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Organizations Vs. Partnerships Vs. Networks

Posted by Steve Waddell in Net Dev on March 16, 2010

When participating in a seminar on partnerships sponsored by the Royal Netherlands Academy of Arts and Sciences, I noticed that people were using the terms “network”, “partnership” and “organization” inter-changeably. This created a lot of confusion. Consequently I developed the table below to help distinguish between the concepts and identify important implications for organizing.

Others may use the terms differently. Some may consider what are here referred to as “partnerships” as what I mean when I write “network”. Partnerships are defined as task oriented – they have a relatively limited and well-defined objective such as producing a report or constructing a water system. The main rationale behind them is to coordinate activities, resources and skills. There are perhaps as many as a couple of dozen participants – a small enough number for people (or organizational representatives) to know each other and coordinate activities. They are organized on a hub and spoke model, with a central coordinating committee or organization of some sort.

In contrast are inter-organizational networks that may have thousands of participating organizations and tens of thousands of people from those organizations participating – many more than can possibly know each other. They come together because they are participants in a system that they want to move in a certain direction – they want to create greater “coherence” between their activities. For example, the Forest Stewardship Council (FSC) wants to move all stakeholders in the “forest and forest-product system” in a direction that supports sustainable forestry practices. This includes forest companies, manufacturers of forest products, retailers of those products, environmentalists, the forest communities, consumers, financiers and others.

But the FSC’s success is not dependent upon its ability to engage every stakeholder organization as a participant. In fact, building upon the “tipping point” theory popularized by Malcom Gladwell, FSC probably can achieve its goal with only a minority of stakeholder organizations participating. Its goal is to influence the whole system by engaging enough stakeholders so that it can change the rules of the system and the way it operates. The “system” is very diffuse, and does not have any particular organizing focus although many organizations would be sub-network nodes, such as commercial timber company associations.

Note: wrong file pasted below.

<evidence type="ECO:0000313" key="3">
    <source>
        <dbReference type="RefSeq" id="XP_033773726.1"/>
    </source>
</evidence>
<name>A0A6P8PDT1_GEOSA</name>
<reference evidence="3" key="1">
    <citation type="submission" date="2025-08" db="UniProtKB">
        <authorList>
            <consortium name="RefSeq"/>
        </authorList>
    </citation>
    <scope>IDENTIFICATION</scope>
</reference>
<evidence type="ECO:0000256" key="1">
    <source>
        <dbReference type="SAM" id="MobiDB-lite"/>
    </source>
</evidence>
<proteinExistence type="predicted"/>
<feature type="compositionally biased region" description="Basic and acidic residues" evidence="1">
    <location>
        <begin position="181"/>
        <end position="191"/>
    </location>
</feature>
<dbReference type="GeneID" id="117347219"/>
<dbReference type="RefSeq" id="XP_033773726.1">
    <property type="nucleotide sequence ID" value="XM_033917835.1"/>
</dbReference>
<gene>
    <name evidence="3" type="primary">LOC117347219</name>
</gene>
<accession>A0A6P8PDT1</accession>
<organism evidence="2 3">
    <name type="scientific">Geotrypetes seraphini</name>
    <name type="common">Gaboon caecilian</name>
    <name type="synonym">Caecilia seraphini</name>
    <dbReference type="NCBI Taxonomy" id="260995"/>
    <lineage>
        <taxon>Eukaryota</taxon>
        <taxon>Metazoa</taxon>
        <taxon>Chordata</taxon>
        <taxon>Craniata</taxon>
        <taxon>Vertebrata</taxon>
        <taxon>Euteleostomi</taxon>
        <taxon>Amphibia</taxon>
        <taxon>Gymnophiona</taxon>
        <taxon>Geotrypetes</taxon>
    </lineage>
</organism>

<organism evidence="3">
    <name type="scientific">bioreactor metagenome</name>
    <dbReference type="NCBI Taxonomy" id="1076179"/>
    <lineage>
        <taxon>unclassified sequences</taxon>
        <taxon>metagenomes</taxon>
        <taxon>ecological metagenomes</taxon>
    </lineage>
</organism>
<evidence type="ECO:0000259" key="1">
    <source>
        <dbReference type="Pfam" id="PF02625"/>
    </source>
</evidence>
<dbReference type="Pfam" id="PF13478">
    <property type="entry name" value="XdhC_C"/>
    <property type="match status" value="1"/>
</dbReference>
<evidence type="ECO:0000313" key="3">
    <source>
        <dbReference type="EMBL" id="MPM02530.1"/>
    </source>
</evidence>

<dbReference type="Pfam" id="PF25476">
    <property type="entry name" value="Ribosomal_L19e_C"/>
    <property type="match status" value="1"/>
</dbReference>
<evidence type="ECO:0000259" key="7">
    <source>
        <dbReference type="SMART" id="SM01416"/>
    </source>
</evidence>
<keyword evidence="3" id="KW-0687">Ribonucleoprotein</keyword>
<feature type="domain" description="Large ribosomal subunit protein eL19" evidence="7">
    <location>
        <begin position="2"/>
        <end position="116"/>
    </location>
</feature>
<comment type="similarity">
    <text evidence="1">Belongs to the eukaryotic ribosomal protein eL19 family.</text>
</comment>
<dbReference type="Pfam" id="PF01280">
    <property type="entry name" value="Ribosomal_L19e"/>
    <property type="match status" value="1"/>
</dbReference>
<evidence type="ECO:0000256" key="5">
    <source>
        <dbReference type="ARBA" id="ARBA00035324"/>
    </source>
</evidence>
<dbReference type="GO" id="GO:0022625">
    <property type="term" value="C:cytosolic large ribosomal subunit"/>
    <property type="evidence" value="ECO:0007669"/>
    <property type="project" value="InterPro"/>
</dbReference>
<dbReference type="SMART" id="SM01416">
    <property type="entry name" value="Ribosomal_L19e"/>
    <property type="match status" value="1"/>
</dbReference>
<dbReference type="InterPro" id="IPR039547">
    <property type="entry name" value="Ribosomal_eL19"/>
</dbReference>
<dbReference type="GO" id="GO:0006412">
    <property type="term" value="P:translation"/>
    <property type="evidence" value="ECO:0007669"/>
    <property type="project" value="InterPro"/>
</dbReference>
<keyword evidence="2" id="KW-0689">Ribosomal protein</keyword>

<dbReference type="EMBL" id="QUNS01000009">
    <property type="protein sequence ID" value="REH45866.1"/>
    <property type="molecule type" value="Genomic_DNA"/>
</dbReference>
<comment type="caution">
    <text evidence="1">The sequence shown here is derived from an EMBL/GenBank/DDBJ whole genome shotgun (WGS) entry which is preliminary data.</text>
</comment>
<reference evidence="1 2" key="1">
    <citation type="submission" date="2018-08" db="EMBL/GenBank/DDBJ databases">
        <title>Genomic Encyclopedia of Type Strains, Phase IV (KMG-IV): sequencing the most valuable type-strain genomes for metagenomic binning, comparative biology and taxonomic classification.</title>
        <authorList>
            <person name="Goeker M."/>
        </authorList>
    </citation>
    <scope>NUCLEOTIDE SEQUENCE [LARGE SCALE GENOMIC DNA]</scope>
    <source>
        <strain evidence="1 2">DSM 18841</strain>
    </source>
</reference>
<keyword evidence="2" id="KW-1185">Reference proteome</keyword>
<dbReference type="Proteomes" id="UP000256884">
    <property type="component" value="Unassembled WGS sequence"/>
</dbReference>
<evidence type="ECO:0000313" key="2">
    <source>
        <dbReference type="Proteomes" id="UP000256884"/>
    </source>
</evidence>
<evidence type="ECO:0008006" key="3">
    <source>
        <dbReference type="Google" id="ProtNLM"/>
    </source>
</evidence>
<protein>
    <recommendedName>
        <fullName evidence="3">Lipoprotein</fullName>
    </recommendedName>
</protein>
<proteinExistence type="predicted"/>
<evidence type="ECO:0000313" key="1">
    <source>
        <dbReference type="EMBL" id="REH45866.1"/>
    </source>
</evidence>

Of course FSC doesn’t have any formal power to enforce the rules (standards), but as adoption of them grows organizations that don’t follow them will find themselves locked out of some opportunities such as access to some customers. (Over 50% of forestry products consumed in the UK are now FSC certified.)

One important complication is that big networks like Global Action Networks (GANs) are inter-organizational networks, but they have many “partnerships” within them working on particular projects. For example, the Global Water Partnership has local partnerships working on a particular water basin. But a GAN also is an “organization” in the form of what is usually referred to as a Secretariat. This central node has staff and a reporting structure that is no different from other traditional hierarchies. Larger GANs also have similar regional “organizational” nodes.

This usually is confusing for GANs. They must be networks, partnerships and organizations. They must understand which is doing what, and why; they must be able to apply the appropriate “organizing logic” in each situation. They must be excellent at managing Secretariat staff, at coordinating partner projects, and creating coherence for the network as a whole.

You may also be interested in a book that was produced by the Dutch symposium: Partnerships, Governance And Sustainable Development: Reflections on Theory and Practice. The Chapter co-authored by me and Sanjeev Khagram is available here.

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